Professional wrestler and actor John Cena got caught up in an international incident while promoting the latest installment in the Fast and Furious franchise, angering China by referring to Taiwan as a country when referring to a Taiwanese broadcast of the film. The Chinese government hates it when you do that because they insist that Taiwan is still a territory under their authority, though many Taiwan residents strongly disagree.
In order to try and smooth things over with a country known for censoring or banning films that they don’t like for whatever reason, Cena issued a video apology in Mandarin, which is no easy feat for a native English speaker. Unfortunately for him, the U.S. political party that loves to make China into a combination scapegoat and boogeyman hated that perhaps even more.
Republicans like Senator Marco Rubio are now accusing Cena of “bowing” to China with this apology, something he was likely pressured into by the studio making Fast 9. The party that can’t even begin to recognize the nation of Palestine’s right to exist is now very concerned about the sovereignty of Taiwan and the Taiwanese people’s right to self-determination without repression by a powerful state with vast international support.
“Yeah, John, you were correct. On your bowing to the Chinese Communist Party… I don’t see you!” wrote Trump’s Secretary of State Mike Pompeo. “We must stand with Taiwan and for freedom.”
It’s no secret that American film studios make concerted efforts to appeal to and avoid offending China due to the fact that after the U.S., it’s considered the world’s second-largest box office. Action movies like those of the Fast and Furious franchise do particularly well overseas, and China contains a whole lot more potential viewers than Taiwan. A 2020 report by PEN America detailed how these studios make script and casting decisions with these facts in mind.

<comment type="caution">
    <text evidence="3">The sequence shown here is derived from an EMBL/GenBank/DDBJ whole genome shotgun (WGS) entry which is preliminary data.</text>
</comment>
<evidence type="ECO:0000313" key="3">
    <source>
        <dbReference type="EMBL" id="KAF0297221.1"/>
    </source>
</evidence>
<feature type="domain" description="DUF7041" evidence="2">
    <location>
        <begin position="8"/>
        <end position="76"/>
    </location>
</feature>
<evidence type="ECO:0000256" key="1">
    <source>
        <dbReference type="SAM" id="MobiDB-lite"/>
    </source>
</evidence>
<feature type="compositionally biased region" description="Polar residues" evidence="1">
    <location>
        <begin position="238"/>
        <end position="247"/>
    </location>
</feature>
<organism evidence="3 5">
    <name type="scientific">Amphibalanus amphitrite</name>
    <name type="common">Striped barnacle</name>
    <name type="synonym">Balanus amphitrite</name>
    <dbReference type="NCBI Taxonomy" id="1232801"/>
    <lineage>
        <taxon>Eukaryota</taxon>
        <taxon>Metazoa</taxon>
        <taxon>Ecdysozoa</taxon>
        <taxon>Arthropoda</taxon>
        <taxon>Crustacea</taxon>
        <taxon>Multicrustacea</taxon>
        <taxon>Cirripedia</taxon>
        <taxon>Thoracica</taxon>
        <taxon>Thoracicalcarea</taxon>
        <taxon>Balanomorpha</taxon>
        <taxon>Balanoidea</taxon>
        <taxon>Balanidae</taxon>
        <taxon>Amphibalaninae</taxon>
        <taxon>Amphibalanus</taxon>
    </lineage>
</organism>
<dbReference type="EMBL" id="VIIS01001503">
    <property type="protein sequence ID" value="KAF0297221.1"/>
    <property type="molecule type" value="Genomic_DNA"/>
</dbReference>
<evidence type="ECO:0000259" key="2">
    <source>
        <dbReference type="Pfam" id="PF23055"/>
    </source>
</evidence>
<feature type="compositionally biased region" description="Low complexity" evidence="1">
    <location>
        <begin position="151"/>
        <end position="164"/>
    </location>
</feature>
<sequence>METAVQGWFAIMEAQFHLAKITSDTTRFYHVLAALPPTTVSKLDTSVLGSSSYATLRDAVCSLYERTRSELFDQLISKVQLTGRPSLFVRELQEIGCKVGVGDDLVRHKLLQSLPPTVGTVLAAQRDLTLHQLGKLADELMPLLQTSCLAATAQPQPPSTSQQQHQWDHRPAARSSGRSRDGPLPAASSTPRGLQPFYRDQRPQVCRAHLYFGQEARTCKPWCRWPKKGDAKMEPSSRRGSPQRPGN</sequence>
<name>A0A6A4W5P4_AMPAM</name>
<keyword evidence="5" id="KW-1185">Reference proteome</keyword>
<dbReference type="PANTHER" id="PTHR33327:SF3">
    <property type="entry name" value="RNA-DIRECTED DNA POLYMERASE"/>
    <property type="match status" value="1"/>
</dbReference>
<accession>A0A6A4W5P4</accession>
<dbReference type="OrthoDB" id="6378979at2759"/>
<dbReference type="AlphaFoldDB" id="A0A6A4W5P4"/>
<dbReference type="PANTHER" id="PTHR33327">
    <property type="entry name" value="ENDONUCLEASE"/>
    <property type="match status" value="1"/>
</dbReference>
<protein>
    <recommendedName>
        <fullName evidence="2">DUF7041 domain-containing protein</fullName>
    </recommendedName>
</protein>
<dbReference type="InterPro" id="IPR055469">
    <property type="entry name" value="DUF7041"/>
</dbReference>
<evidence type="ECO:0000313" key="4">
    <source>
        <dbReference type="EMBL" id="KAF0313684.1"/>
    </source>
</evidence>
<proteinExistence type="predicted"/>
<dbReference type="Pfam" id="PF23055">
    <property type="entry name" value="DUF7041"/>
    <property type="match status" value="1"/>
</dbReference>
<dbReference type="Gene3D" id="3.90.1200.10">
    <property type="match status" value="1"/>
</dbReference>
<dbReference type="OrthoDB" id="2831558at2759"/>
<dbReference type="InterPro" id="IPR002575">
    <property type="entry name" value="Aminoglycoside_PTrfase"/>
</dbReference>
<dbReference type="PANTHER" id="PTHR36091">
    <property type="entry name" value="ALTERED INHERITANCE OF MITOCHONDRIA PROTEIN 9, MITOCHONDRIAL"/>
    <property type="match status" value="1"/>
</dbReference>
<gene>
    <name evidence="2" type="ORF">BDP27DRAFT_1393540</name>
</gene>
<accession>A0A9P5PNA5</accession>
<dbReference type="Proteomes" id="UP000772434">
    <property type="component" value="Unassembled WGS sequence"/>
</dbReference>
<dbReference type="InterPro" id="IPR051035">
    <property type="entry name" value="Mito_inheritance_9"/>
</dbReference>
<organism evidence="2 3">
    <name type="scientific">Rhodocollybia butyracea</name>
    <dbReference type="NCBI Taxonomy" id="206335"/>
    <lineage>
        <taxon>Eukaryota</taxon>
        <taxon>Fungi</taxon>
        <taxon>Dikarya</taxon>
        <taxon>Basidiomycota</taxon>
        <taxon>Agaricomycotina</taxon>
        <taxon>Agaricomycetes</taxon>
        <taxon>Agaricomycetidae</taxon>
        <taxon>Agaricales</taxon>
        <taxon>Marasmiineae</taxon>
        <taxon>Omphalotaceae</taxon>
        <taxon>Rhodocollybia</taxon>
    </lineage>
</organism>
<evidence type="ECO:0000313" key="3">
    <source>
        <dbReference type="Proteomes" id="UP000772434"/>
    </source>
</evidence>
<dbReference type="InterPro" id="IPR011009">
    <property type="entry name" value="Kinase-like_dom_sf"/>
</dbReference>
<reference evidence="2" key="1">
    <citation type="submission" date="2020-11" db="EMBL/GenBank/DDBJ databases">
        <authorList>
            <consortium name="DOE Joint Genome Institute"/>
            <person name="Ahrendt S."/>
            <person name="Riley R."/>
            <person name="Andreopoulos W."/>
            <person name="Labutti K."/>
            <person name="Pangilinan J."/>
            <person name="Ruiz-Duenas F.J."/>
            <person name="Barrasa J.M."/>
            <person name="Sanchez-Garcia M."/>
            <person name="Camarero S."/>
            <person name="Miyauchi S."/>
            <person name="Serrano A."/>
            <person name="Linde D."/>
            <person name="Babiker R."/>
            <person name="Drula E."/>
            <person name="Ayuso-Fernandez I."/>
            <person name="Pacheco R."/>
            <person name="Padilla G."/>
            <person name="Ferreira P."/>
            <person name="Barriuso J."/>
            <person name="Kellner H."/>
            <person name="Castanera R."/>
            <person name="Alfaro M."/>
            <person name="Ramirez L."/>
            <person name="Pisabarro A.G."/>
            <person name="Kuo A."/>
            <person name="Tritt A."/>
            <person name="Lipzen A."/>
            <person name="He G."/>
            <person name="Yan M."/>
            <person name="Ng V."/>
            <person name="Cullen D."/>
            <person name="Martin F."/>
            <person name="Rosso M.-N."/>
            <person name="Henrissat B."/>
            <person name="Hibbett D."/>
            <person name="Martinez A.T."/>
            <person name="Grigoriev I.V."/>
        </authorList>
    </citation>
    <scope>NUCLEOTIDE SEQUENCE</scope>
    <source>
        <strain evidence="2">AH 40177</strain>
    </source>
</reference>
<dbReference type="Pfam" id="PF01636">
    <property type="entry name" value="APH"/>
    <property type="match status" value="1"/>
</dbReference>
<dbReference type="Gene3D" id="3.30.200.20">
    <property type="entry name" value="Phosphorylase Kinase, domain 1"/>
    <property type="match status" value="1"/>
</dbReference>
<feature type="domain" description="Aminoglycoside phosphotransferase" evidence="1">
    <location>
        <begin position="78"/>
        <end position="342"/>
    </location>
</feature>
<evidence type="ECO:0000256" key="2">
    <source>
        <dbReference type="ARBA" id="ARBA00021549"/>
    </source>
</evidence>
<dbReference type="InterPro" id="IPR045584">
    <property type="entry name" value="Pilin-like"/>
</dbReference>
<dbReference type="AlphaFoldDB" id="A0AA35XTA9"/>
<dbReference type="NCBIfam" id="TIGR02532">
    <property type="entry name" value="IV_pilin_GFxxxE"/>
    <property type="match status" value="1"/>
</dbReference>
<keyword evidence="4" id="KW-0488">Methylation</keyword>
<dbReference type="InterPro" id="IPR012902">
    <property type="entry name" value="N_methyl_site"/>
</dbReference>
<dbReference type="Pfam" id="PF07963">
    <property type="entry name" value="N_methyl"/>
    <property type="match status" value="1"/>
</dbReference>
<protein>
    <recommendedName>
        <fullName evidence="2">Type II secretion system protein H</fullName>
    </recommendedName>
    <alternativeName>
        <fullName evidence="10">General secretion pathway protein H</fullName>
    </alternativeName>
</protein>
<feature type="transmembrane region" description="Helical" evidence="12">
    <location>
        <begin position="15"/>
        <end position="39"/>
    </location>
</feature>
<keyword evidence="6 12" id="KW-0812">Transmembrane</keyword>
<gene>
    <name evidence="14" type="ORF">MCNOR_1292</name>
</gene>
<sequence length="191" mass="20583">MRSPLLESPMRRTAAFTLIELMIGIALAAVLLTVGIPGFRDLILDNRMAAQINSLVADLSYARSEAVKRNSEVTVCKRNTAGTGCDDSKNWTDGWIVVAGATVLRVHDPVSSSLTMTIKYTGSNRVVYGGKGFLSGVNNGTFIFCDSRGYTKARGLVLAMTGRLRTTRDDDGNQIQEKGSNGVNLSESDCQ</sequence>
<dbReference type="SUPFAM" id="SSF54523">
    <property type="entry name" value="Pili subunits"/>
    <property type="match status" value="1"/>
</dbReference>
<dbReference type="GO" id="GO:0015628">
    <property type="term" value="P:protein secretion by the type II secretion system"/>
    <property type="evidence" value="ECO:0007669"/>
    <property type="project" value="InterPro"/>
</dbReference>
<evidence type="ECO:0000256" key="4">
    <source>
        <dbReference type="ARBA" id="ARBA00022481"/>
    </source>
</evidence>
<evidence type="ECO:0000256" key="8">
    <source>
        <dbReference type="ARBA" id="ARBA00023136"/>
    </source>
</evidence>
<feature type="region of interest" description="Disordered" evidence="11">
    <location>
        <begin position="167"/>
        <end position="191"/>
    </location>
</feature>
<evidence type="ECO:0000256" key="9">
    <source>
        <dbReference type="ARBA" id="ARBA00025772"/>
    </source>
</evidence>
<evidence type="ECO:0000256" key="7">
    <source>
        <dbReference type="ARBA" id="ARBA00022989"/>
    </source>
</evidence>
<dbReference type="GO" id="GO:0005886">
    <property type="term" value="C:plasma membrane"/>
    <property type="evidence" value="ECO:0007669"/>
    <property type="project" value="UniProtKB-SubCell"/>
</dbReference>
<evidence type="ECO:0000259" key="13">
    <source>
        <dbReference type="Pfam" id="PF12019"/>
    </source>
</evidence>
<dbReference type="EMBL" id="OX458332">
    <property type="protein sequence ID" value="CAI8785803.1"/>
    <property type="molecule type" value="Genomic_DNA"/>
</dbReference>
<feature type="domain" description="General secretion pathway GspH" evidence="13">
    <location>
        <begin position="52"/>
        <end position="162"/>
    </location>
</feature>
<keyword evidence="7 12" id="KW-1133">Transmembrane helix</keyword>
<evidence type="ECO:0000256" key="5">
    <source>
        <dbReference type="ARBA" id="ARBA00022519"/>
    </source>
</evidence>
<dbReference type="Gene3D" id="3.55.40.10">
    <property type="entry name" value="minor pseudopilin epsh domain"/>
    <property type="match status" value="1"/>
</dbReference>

“Within the pages of this report, we detail how Hollywood decision-makers and other filmmaking professionals are increasingly making decisions about their films—the content, casting, plot, dialogue, and settings—based on an effort to avoid antagonizing Chinese officials who control whether their films gain access to the booming Chinese market,” they wrote.
This kind of thing tends to rile up the kinds of racists who like to call the novel coronavirus the “China virus” as well as genuine freedom of speech advocates. Many on the left-wing of U.S. politics were also unhappy about Cena’s apology, demanding recognition of Taiwan’s self-governance since 1950.
The U.S. has not officially recognized Taiwan as an independent nation separate from China since 1979. Currently, only 13 nations plus, for some reason, Vatican City, recognize Taiwan’s sovereignty. Efforts by Taiwan to assert their right to independence tends to be met with violence by China, and it’s interesting to see U.S. Republicans recognize this as a problem while not being able to see it in other parts of the world, including in their own dealings with territories like Puerto Rico.